Driver declared ‘imminent hazard’ after accident that killed 4 kids

A trucker who was involved in an accident earlier this month during which four children died has been placed out of service by federal regulators.

The Federal Motor Carrier Safety Administration today announced it had has declared Ohio-licensed commercial driver Corey Robert Withrow to be an imminent hazard to public safety, and ordered him not to operate any commercial motor vehicle in interstate commerce.  Withrow was served the federal order on July 17.

Four children died in this collision earlier this month for which Corey Withrow was placed out of service. by the FMCSAFour children died in this collision earlier this month for which Corey Withrow was placed out of service. by the FMCSA

On July 9 Withrow was operating a commercial truck on Interstate 70 in Wayne County, Indiana, at speeds exceeding the posted limit when he collided into a line of vehicles slowed or stopped in a construction work zone, according to a statement from the FMCSA.  Four minor children, all siblings, occupants of a private vehicle, were killed.  The driver of the vehicle, the children’s father, was severely burned in the ensuing multi-vehicle fire.

Withrow admitted to Indiana State Police officers at the scene that prior to the crash he had been distracted by looking at his mobile telephone. Withrow subsequently tested positive for controlled substances, specifically, amphetamines, methylenedioxy-methamphetamine and cannabis, according to the FMCSA.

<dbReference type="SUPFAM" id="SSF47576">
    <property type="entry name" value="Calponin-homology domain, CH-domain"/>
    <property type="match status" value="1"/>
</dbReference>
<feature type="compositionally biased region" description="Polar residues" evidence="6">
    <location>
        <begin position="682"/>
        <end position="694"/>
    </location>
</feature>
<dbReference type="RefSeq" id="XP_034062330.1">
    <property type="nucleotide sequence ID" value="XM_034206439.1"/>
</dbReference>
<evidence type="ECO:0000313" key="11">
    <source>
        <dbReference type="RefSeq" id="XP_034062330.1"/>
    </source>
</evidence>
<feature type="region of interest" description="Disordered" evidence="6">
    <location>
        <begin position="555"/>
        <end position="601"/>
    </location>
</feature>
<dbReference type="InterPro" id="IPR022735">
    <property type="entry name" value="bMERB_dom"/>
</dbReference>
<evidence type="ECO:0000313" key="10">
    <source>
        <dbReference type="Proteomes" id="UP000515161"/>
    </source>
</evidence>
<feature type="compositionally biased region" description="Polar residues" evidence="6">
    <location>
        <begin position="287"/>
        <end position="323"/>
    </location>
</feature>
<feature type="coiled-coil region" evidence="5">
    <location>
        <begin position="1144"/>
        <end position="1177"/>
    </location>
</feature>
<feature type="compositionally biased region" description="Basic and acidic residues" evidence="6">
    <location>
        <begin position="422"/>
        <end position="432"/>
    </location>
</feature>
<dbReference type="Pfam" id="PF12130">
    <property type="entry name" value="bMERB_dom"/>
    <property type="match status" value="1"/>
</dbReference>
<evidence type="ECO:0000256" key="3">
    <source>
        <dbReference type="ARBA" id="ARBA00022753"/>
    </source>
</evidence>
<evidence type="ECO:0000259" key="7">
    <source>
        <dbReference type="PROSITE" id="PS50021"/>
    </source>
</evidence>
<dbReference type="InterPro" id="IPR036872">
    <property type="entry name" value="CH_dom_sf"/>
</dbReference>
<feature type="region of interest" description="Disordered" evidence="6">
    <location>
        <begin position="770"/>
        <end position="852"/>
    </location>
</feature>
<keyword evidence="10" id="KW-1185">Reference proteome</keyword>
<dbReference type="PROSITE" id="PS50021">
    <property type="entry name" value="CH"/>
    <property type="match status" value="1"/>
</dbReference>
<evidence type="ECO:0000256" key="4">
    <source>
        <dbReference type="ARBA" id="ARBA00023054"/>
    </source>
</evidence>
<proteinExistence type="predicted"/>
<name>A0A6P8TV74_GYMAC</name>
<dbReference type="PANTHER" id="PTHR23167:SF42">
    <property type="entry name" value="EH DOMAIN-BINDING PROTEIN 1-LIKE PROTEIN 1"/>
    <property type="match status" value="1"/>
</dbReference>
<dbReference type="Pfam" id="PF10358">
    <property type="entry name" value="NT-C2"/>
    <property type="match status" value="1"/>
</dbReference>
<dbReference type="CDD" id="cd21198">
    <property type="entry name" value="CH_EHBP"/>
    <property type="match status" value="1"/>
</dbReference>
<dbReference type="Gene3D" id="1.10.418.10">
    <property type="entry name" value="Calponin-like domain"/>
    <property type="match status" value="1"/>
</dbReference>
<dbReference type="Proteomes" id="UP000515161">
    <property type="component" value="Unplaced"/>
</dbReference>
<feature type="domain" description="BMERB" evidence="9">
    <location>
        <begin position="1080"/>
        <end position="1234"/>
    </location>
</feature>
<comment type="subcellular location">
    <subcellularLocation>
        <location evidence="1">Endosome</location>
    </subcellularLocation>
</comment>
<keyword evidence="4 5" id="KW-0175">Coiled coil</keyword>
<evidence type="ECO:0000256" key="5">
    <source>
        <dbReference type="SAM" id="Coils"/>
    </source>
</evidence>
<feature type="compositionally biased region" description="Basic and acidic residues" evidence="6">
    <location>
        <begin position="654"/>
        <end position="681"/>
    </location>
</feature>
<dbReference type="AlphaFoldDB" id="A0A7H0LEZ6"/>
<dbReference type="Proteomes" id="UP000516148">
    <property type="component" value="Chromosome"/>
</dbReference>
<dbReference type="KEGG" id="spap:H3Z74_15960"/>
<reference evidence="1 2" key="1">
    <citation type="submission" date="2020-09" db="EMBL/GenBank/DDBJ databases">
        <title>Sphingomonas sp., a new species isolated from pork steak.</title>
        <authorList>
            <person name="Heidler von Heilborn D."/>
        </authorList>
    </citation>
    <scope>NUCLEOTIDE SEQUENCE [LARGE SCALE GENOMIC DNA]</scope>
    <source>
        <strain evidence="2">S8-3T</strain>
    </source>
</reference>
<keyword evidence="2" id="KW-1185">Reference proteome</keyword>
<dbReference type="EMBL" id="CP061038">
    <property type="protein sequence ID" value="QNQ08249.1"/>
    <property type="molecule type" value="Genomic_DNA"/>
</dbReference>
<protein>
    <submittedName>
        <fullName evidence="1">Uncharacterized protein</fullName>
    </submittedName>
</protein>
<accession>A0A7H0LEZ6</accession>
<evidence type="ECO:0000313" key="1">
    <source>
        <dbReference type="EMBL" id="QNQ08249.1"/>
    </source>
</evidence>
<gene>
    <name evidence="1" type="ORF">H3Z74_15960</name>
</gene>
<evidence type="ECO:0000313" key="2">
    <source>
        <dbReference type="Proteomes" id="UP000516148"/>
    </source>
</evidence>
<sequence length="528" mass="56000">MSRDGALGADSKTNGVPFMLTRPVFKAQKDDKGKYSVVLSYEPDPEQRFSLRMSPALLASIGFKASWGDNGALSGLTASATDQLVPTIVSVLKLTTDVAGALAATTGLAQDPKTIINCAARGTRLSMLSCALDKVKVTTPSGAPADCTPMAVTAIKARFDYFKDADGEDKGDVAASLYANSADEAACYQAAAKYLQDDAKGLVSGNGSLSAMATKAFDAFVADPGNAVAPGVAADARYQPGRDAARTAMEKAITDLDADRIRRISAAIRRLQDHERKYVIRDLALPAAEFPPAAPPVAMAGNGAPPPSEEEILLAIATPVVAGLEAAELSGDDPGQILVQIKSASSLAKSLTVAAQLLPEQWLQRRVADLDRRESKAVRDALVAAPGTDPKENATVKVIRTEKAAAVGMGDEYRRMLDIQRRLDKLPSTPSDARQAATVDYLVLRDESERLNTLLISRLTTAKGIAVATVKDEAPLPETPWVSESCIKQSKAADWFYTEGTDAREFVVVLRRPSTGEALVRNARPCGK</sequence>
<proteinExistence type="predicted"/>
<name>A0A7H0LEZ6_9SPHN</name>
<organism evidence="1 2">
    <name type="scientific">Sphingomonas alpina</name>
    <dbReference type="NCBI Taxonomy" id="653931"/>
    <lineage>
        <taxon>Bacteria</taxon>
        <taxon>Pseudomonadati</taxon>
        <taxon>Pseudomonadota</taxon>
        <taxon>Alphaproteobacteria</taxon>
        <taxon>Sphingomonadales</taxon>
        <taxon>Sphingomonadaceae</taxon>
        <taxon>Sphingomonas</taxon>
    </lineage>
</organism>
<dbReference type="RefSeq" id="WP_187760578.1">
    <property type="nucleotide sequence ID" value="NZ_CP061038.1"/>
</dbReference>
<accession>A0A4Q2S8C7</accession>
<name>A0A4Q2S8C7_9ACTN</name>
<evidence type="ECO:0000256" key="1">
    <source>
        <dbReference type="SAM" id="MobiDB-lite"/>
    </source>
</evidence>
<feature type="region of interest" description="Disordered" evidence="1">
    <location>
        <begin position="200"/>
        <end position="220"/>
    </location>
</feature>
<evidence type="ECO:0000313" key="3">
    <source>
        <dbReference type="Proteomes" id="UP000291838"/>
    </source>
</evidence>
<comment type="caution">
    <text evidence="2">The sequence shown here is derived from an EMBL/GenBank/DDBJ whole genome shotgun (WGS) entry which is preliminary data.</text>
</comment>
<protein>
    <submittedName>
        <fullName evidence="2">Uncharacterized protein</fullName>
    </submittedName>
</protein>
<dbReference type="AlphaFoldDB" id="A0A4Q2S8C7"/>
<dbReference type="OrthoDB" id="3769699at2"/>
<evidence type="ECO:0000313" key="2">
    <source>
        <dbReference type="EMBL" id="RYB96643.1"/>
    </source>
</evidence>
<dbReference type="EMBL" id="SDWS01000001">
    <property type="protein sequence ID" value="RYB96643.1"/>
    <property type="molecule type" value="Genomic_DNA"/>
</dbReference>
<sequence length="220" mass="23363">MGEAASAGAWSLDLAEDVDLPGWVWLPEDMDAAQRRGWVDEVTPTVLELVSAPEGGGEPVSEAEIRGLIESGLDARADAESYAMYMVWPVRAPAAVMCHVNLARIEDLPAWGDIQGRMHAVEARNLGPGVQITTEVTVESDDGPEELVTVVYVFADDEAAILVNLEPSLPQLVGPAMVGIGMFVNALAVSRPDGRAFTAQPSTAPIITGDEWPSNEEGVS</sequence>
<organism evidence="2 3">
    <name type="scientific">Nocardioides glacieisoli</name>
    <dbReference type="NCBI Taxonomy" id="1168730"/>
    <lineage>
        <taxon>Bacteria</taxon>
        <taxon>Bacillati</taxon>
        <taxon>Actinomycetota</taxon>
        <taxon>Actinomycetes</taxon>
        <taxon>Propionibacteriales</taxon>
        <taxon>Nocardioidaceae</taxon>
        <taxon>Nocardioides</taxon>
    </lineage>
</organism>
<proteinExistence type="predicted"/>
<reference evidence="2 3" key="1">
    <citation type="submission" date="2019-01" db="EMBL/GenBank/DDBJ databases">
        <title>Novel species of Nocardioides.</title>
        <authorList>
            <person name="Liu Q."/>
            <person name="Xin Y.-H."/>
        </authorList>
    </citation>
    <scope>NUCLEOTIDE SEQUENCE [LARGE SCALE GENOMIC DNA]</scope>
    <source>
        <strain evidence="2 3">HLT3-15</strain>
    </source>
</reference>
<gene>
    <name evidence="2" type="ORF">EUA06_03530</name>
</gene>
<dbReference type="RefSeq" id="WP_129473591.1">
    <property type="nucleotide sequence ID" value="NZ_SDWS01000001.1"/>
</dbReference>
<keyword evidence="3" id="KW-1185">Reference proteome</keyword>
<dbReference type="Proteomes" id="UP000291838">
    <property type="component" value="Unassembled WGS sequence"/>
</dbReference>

Withrow was charged by the State of Indiana with four counts of reckless homicide, four counts of causing death when operating a motor vehicle while intoxicated, and one count of causing catastrophic injury when operating a motor vehicle while intoxicated.

FMCSA’s imminent hazard out-of-service order states that Withrow’s “blatant and egregious violations of the [federal safety regulations] and ongoing and repeated disregard for the safety of the motoring public … substantially increases the likelihood of serious injury or death to you and motoring public.”

Failure to comply with the provisions of a federal imminent hazard out-of-service order may result in action by the U.S. Attorney’s Office for equitable relief and punitive damages., according to the FMCSA’s statement. Civil penalties of up to $1,848 may be assessed for each violation of operating a commercial motor vehicle in violation of the order.  Knowing and/or willful violation of the order may also result in criminal penalties.

Withrow also may be subject to a civil penalty enforcement proceeding brought by FMCSA for his violation of the Agency’s safety regulations.